fig 6.34
Fig. 6.34. Pie chart demonstrating the gradient of slope surrounding castros

Analysis of the immediate and surrounding slope gradients of the sites shows that, whilst the immediate gradient of all locations was shallow, a marked contrast between different settlement locations was evident. For castros, 80% have surrounding gradients of slope of between 16 and 32°, with the remaining 20% ranging between 0 and 16° (Fig. 6.34). However, Roman settlement locations show a marked difference, with 49% showing surrounding slope gradient of less than 8°, and all Roman sites being located on ground with surrounding gradient of slope of less than 20°.

Immediate gradient
of slope (degrees)
Sites known
prior to survey
Newly discovered
0 to 4 30 35 65
4 to 8 7 12 19
8 to 12 2 1 3
12 to 16 1 0 1
16 to 20 0 0 0
20 to 24 0 0 0
24 to 28 0 0 0
28 to 32 0 0 0
Total 40 4 88
Table 6.11 Immediate gradients of slope for all site locations

Comparison of immediate and surrounding gradient of slope in the vicinity of the newly discovered sites indicates that all are situated on flat or shallow sloping ground, surrounded by similar gradients of slope. Of these, 73% are located on ground with between 0 and 4° of slope, with 25% on ground of between 4 and 8° of slope. A slight difference in values is shown for the surrounding gradient, but 49% are surrounded by gradients of 0 to 4°, and 38% are surrounded by gradients of 4 to 8°. None of the sites is situated on, or surrounded by, slopes with a gradient greater than 12°.

Both these sets of patterns are again influenced by the nature of the datasets. The previous bias towards hilltop sites contrasts with the flatter agricultural land which characterised the fieldwalked areas.

Surrounding gradient
of slope (degrees)
Sites known
prior to survey
Newly discovered
0 to 4 6 24 30
4 to 8 4 18 22
8 to 12 3 6 9
12 to 16 6 0 6
16 to 20 13 0 13
20 to 24 5 0 5
24 to 28 1 0 1
28 to 32 2 0 2
Total 40 48 88
Table 6.12 Gradients of slope surrounding all site locations

fig 6.35
Fig. 6.35. Pie chart showing the gradient of slope in the immediate vicinity of all settlement locations

An examination of the evidence from all known sites shows a similar pattern for the immediate gradients, with 74% located on ground of between 0 and 4° slope, and 22% on ground of between 4 and 8° (Fig. 6.35; Table 6.11). For surrounding gradient, a greater proportion of sites have a steeper gradients, with 34% positioned with 0 to 4° gradient, 35% between 4 and 12°, and 31% of between 12 and 32° (Fig. 6.36). This is because of the inclusion of castro locations in the calculations (Table 6.12).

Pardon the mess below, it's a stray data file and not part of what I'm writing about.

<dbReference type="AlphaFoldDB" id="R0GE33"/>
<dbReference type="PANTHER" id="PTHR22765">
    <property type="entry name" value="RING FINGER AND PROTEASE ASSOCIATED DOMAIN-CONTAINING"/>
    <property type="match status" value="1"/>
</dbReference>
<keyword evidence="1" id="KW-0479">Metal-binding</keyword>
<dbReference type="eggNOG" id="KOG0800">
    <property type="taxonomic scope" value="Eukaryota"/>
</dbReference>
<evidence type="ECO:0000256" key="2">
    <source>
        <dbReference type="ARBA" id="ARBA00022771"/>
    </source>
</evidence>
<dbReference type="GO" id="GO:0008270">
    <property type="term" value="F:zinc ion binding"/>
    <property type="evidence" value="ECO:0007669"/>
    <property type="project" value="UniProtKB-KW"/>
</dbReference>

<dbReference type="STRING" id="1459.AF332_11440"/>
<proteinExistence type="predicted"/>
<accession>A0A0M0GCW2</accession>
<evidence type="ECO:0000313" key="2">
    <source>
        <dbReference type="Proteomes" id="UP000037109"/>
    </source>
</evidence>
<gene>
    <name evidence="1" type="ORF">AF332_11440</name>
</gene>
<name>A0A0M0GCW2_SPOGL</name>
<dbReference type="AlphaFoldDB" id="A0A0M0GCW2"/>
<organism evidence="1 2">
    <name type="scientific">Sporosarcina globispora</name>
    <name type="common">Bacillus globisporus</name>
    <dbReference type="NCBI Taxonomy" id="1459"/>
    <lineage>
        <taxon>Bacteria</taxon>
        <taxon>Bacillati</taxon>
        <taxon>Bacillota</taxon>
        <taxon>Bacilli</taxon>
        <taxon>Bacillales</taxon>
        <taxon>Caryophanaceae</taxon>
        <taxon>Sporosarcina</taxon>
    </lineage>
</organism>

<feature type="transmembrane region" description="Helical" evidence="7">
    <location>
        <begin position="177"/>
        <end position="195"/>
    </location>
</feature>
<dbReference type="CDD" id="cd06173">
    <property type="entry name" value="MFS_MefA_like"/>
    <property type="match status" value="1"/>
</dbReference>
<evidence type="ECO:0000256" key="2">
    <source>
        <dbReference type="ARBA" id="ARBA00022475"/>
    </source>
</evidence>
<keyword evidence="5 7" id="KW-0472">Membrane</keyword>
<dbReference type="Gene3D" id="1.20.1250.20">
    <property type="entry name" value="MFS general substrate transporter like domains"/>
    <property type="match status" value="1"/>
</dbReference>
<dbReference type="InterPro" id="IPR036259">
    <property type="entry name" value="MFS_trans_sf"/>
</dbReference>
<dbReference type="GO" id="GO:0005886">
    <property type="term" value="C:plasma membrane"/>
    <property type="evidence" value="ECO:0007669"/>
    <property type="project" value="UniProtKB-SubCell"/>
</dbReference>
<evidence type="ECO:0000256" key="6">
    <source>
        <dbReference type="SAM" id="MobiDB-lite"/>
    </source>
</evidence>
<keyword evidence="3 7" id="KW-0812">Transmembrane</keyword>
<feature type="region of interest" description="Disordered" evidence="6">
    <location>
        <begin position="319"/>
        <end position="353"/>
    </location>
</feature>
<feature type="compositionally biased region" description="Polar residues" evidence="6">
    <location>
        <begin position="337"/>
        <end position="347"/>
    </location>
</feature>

fig 6.36
Fig. 6.36. Pie chart showing the gradient of slope surrounding all settlement locations

These results, compared with those from the previous archaeological record, show that settlements are generally situated to take advantage of relatively flat locations. There was no need for steep surrounding gradients except at castros. Again, the existence of Iron Age sites away from the castros shows that defensive factors or symbolic visibility were not always important in determining settlement location in this period. The relationship between defensive and non-defensive Iron Age locations is addressed further in section 6.4.4.

Analysis of slope aspects used eight points of the compass for slope direction, based on a raster grid coverage of slope aspect in the GIS. Results did not indicate a particularly strong preference for settlement on ground sloping in any particular direction (Table 6.13). A large proportion of castros are in positions with multiple directions of slope, a product of their hilltop locations.

Aspect of slope Castros Roman sites Total
north 1 0 1
north-east 0 1 1
east 0 3 3
south-east 1 0 1
south-east 1 0 1
south-west 0 4 4
west 0 6 6
north-west 1 1 2
multiple 20 1 21
Total 24 16 40
Table 6.13 Aspect of slope for sites known prior to the survey

Of the newly discovered sites, 45% are located on ground with a south-western, southern or south-eastern aspect. However, a high proportion are located with north-easterly, northern or north-westerly aspects. No strong overall trend could be seen here or when all eighty-eight known sites are considered (Fig. 6.37). What is perhaps more important is not the site's aspect, but rather the distribution of settlements in relation to the south-east facing valley sides.

fig 6.37
Fig. 6.37. Pie chart showing aspects of slope for all settlement locations

Aspect of
Sites known
prior to the survey
Newly discovered
north 2 5 7
north-east 3 6 9
east 0 5 5
south-east 1 9 10
south 5 6 11
south-west 6 6 12
west 1 5 6
north-west 2 5 7
multiple 20 1 21
Total 40 48 88
Table 6.14 Aspect of slope for the locations of all known sites

These trends of slope and aspect in settlement location are not purely a product of the regional topography. It would be easy to assume, for instance, that defended settlements generally had a higher altitude than other Iron Age or Roman sites. This is incorrect; slope is not necessarily related to altitude or elevation and, overall, no great change in settlement altitude occurs between phases. The location of sites in relation to slope and aspect probably reflects social and cultural choices. What is apparent is the importance of the topographical relationship between sites of different phases in individual localities.